Tuesday, 19 February 2013

The sobbing comes afterwards

Following R C Sproul Jr's recent experience of intense grief, he reflects here how often, prior to one's beloved departing this mortal life, it is the adrenaline which keeps spouses going and (mostly) helps to keep the tears at bay; it's in the weeks, months and years afterwards that the  unpredictable sobbing ensues. Here is how concludes:
It is now that I fear, now that I cry. Dates, places, even weather patterns take me back. A highway we took to her clinical trial, a restaurant I frequented when she was in the hospital, even the spot by the ping pong table where I stood when she told me, all do not merely remind me of the horror, but put me back in the midst of it, but now with no adrenaline...          Time may be a river, but we are able to move within it, to swim with or against its current. Which is why we mourn with hope. Even now I am comforted, am at peace, indeed drink deep of a joy that is not behind but before me. For my momentary afflictions are not worthy to be compared with the eternal weight of glory (II Corinthians 4:17). Death indeed swallowed her up, but death is being swallowed in victory. Adrenaline is not my saviour. Jesus is.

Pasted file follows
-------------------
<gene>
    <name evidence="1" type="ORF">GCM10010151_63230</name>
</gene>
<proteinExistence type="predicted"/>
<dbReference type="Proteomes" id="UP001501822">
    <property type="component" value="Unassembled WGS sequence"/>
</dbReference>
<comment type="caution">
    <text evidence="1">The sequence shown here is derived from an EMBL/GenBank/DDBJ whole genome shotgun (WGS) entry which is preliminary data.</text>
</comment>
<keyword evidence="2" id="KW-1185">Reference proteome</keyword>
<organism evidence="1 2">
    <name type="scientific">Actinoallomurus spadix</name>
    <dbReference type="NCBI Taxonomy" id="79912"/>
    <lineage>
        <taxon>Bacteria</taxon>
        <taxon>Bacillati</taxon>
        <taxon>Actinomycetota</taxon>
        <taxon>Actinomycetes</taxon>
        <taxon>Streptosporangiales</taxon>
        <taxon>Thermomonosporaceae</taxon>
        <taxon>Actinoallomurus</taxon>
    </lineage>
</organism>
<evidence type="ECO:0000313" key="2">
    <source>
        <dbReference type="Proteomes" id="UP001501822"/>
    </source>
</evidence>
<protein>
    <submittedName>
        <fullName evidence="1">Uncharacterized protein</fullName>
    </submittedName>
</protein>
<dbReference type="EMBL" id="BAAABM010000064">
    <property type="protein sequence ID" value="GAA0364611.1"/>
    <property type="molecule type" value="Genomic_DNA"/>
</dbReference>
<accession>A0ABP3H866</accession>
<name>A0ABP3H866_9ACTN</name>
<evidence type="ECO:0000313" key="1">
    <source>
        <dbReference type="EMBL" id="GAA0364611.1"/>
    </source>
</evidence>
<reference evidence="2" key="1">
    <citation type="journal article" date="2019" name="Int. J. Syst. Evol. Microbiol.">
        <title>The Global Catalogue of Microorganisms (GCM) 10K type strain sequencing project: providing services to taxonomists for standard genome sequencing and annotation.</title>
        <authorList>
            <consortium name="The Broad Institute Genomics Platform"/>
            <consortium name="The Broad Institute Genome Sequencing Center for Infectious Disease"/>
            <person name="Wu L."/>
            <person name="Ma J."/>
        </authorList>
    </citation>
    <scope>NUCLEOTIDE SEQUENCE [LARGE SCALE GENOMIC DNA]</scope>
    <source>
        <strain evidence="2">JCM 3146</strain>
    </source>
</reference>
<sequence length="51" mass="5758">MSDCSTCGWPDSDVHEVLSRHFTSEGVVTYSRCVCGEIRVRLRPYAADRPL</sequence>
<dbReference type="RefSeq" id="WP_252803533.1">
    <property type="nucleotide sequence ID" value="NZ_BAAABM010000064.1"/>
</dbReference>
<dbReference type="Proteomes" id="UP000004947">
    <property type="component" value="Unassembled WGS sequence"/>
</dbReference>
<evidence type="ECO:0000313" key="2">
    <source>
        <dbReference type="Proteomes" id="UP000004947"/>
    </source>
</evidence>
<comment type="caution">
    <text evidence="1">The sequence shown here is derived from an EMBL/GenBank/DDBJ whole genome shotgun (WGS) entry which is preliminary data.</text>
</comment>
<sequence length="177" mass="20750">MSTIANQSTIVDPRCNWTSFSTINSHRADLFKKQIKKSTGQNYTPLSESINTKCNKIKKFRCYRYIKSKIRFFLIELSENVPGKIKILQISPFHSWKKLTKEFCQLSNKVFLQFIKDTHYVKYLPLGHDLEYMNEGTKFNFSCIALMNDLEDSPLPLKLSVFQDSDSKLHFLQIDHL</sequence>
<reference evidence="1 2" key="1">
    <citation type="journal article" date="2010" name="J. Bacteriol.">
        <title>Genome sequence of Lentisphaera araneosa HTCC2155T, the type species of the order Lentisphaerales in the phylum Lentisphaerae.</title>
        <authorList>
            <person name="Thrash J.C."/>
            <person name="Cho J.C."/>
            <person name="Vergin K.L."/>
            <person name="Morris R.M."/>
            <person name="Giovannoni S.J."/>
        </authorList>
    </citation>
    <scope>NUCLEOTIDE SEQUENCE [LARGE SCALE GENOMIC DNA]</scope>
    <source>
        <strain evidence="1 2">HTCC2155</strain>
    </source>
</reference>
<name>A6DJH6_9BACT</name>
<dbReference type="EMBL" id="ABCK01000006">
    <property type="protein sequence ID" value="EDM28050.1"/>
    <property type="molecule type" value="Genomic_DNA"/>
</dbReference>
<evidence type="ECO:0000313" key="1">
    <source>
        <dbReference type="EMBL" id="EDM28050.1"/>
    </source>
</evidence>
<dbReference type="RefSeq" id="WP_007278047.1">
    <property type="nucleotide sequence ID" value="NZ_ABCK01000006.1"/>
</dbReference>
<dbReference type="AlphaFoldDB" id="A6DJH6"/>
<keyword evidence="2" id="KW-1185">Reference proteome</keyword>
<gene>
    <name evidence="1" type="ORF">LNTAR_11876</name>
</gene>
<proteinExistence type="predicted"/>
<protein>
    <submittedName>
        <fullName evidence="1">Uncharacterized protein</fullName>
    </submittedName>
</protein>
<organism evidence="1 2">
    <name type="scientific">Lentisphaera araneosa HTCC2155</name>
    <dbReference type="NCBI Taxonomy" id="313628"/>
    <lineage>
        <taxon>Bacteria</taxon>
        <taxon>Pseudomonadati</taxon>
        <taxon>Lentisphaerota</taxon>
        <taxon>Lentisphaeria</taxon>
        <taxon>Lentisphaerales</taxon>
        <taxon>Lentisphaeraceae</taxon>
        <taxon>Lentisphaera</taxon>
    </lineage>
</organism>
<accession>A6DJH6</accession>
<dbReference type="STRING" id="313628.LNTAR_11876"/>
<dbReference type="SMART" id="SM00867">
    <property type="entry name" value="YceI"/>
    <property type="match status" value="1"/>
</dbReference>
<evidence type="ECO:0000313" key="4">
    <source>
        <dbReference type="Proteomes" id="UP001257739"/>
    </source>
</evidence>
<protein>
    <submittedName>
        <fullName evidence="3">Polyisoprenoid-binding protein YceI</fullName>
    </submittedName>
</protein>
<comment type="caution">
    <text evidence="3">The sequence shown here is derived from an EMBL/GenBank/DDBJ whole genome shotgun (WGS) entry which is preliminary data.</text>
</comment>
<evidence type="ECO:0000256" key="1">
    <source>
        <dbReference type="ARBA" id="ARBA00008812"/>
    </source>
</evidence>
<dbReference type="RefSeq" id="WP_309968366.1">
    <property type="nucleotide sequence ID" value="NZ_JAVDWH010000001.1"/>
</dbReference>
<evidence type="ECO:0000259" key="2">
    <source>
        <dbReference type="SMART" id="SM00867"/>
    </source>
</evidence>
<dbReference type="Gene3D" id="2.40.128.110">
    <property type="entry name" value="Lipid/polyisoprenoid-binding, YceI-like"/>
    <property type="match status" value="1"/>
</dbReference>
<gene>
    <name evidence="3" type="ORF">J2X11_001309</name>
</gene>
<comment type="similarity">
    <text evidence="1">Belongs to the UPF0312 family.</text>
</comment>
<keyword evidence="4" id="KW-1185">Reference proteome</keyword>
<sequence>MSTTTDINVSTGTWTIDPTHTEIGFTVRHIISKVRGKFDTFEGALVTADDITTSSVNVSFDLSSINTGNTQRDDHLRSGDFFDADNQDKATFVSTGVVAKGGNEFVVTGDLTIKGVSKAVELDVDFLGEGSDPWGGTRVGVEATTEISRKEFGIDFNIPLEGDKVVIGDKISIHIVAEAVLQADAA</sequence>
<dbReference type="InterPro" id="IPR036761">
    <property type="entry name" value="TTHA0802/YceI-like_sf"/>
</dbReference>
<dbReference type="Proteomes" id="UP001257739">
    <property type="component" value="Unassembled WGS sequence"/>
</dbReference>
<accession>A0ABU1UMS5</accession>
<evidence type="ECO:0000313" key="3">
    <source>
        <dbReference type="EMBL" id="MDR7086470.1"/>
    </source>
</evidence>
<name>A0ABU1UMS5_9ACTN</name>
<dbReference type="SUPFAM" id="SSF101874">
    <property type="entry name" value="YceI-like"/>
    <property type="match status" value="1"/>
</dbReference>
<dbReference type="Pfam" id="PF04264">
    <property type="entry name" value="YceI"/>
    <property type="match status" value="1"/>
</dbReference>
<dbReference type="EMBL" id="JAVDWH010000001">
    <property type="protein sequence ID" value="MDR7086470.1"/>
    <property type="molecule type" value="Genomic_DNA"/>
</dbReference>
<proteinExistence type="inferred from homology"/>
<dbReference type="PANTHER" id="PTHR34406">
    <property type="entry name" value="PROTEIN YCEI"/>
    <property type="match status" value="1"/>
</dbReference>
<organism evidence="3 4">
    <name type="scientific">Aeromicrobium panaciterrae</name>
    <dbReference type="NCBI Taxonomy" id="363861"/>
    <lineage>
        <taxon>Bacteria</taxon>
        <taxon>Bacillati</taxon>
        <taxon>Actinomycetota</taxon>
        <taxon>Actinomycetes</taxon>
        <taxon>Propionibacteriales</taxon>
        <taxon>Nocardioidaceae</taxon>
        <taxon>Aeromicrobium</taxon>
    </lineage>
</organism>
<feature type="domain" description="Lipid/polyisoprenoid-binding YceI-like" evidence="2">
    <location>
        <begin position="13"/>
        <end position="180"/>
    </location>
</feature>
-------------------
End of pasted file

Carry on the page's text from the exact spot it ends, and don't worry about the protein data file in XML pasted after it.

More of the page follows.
It's a moving post. Read the full thing here 

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